The massage lasts around an hour and a half plus you’re encouraged to use the facilities to the full at Ushvani Spa so by the time I was finished I was ready for dinner. I was looking forward to another chance to sample Malaysian cuisine and this time I would be joined by my friend at Zheng Chelsea. Named after Chinese Admiral Zheng He who established what is today’s modern Malaysia as a centre of trade and commerce.
As I mentioned before, the food in Malaysia is the product of three cultures – Malays introduced local spices, Chinese gave their woks and sauces to the cuisine and Indians introduced rotis and curry. The food at Zheng represents that spirit of ‘mix and match’ with dishes from all these cultures. Chicken satays are popular street food in Malaysia and here they’re served with a peanut sauce and cucumber.
Salt and pepper squid had just the right level of spice and was perfectly crisp.
For main courses we shared a fiery chicken sambal that was extra spicy – I think sambal might be my new favourite thing! We also opted for a lighter steamed seabass with soya sauce, ginger and spring onions. Sides dishes of spicy stewed aubergines, mixed vegetables and rice finished off our Malaysian feast. I can’t believe that I’d hardly tried Malaysian food before, but I know it’ll be a regular occurrence from now on.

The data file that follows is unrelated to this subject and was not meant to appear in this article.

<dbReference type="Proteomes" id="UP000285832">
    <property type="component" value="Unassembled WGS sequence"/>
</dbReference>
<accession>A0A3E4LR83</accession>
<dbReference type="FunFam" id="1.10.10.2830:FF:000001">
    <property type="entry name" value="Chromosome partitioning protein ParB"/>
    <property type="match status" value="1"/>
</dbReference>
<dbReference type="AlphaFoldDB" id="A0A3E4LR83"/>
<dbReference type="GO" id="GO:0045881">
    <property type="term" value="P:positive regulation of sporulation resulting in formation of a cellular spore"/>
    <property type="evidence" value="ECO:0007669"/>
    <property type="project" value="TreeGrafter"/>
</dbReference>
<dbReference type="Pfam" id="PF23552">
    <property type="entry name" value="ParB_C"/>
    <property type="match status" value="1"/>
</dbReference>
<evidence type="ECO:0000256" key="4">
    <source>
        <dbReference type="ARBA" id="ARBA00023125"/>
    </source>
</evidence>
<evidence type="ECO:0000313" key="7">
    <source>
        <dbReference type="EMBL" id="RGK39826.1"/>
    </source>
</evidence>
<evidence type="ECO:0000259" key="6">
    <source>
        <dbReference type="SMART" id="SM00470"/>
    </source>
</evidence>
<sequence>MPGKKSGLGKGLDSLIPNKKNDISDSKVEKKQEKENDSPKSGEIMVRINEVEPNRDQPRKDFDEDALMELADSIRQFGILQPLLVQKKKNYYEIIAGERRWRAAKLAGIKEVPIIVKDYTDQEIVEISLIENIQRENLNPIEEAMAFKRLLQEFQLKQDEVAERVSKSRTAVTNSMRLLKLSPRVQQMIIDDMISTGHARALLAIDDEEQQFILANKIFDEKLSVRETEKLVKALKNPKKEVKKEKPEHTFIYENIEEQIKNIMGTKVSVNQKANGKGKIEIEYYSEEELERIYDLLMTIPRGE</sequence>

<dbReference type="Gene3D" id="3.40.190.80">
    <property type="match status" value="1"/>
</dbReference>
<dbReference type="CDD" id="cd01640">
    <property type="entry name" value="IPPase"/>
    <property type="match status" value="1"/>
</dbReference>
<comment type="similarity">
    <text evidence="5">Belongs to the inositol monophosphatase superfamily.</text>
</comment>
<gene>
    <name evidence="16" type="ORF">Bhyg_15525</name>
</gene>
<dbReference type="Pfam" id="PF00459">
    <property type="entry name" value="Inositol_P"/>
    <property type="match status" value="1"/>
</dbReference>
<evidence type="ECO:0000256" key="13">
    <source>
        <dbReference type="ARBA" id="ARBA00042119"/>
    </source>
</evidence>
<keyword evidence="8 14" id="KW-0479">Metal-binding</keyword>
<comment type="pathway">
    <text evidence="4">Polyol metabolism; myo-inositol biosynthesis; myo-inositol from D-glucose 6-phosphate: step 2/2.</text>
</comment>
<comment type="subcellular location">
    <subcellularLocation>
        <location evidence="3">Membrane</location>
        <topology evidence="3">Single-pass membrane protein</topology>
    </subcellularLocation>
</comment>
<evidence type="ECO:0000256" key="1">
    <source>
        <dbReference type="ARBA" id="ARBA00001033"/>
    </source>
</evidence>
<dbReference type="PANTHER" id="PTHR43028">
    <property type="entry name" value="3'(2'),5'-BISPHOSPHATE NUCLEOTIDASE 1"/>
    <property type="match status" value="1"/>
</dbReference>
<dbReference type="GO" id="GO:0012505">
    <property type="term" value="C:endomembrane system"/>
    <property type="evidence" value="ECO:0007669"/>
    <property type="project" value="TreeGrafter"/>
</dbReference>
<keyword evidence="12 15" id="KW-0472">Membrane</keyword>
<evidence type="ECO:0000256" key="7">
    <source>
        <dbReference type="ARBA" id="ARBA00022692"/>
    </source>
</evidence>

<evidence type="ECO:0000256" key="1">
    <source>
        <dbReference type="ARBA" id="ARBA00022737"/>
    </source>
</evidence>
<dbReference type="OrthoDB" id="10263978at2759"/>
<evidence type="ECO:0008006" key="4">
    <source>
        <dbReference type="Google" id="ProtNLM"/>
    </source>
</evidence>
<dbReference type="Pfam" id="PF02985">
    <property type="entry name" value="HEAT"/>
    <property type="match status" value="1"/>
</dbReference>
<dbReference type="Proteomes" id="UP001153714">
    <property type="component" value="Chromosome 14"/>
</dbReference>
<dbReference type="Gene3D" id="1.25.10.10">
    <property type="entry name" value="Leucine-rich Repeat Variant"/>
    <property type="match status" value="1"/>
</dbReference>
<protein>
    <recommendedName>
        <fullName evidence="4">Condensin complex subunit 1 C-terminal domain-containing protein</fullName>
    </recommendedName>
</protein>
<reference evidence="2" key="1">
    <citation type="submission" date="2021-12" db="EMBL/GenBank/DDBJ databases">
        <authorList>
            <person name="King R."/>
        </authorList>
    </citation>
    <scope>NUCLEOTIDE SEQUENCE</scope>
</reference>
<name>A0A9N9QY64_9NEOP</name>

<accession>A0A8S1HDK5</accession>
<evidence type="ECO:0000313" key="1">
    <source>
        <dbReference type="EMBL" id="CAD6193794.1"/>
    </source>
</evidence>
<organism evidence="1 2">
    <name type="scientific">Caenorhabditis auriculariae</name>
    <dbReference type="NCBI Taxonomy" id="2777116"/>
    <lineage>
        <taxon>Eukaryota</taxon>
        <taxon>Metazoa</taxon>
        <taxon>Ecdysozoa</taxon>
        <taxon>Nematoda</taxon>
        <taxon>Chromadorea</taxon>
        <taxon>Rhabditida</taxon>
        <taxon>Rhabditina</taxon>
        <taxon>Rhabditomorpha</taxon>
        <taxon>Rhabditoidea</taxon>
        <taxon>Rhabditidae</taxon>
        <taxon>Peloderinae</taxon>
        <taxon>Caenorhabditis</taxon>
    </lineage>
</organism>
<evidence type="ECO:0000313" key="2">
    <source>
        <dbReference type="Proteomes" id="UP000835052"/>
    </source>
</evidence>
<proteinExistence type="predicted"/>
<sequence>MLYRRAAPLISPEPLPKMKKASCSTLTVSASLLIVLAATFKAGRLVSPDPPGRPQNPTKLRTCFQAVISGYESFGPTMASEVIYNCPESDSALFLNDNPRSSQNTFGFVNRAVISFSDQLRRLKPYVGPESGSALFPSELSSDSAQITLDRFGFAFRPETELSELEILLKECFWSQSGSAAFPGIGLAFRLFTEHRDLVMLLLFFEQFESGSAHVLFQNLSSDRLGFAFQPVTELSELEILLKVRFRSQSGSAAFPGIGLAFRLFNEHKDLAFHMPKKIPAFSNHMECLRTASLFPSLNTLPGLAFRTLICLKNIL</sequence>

I honestly didn’t know how much the cuisine and culture of Malaysia could be experienced in London. A huge thank you to Qatar Airways for further fuelling my wanderlust and inspiring me to visit Penang.
- Qatar Airways has launched direct flights to Penang, the airline’s second Malaysian destination as part of a global expansion plan.
- Qatar Airways will fly three times a week to Penang in a Boeing 787 Dreamliner.
- Qatar Airways flies four times a week between London and Chiang Mai via Doha. Prices start from £425.
This is a sponsored post in collaboration with Qatar Airways.